Is independent political speech the linchpin of our democracy or its Achilles' heel? For democracy to work, some say, citizens (and corporations, and unions, and media outlets, and other voluntary organizations) must be allowed to express their views on the issues, candidates, and elections of the day. This proposition, they say, is exactly why the First Amendment protects the freedom of speech and of the press. On this view, restrictions on independent political speech undermine and subvert our constitutional structure. But others take a different view: If everyone can spend as much money as they like to express their political views, then some voices will be amplified, magnified and enhanced - while others will be all but drowned out. On this view, it is this inequality of influence that subverts our constitutional structure - and restrictions that level the playing field actually enhance rather than abridge the freedom of speech.
Presented in partnership with the National Constitution Center, the first and only nonprofit, nonpartisan institution devoted to the most powerful vision of freedom ever expressed: the U.S. Constitution.
Floyd Abrams, one of the leading legal authorities on the First Amendment and U.S. constitutional law, is a partner and member of the Executive Committee at Cahill Gordon & Reindel LLP. He has argued frequently in the Supreme Court, and in 2010, prevailed in his argument before the Supreme Court on behalf of Senator Mitch McConnell as amicus curiae, defending the rights of corporations and unions to speak publicly about politics and elections in Citizens United v. Federal Election Commission. In one of his most famous cases, Abrams defended The New York Times in the Pentagon Papers case, in which the paper published secret reports on U.S. involvement in Vietnam. In November, 2011, Yale Law School announced the formation of The Floyd Abrams Institute for Freedom of Expression.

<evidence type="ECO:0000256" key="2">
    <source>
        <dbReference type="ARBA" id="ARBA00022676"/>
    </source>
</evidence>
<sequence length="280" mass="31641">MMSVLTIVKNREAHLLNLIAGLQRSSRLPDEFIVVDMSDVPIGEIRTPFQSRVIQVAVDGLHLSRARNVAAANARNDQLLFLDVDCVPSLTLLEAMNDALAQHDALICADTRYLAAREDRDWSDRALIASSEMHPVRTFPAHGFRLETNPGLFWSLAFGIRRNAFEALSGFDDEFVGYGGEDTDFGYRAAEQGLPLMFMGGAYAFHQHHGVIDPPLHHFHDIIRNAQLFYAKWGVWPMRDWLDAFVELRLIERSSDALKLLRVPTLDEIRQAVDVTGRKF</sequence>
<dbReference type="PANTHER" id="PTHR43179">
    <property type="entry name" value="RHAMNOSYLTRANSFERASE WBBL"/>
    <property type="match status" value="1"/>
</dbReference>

John Donvan is the moderator for "Intelligence Squared U.S." He is an author and correspondent for ABC News. He has hosted "Nightline," "World News," "Good Morning America," and NPR’s “Talk of the Nation,” in addition to producing “My Generation” for PBS. He has also served as ABC’s Chief White House correspondent and held postings in London, Jerusalem, Moscow and Amman. Recognized by the National Magazine Awards for his 2011 Atlantic profile piece “Autism’s First Child,” he is currently writing a book on the history of autism to be published by Crown in 2013.
Burt Neuborne is the Inez Milholland Professor of Civil Liberties and founding Legal Director of the Brennan Center for Justice at NYU Law School. For 45 years, he has been one of the nation's foremost civil liberties lawyers, serving as National Legal Director of the ACLU from 1981-86, Special Counsel to the NOW Legal Defense and Education Fund from 1990-1996, and as a member of the New York City Human Rights Commission from 1988-1992. He has argued numerous Supreme Court cases, and has litigated literally hundreds of important constitutional cases in the state and federal courts. He challenged the constitutionality of the Vietnam War, pioneered the flag burning cases, worked on the Pentagon Papers case, worked with Justice Ruth Bader Ginsburg when she headed the ACLU Women's Rights Project, anchored the ACLU's legal program during the Reagan years, and defended the Legal Services program against unconstitutional attacks. From 1995 to 2007, he directed the legal program of the Brennan Center, focusing on efforts to reinforce American democracy and secure campaign finance reform. The Brennan Center was established in 1994 to honor Justice William Brennan, Jr.’s monumental contribution to American Law.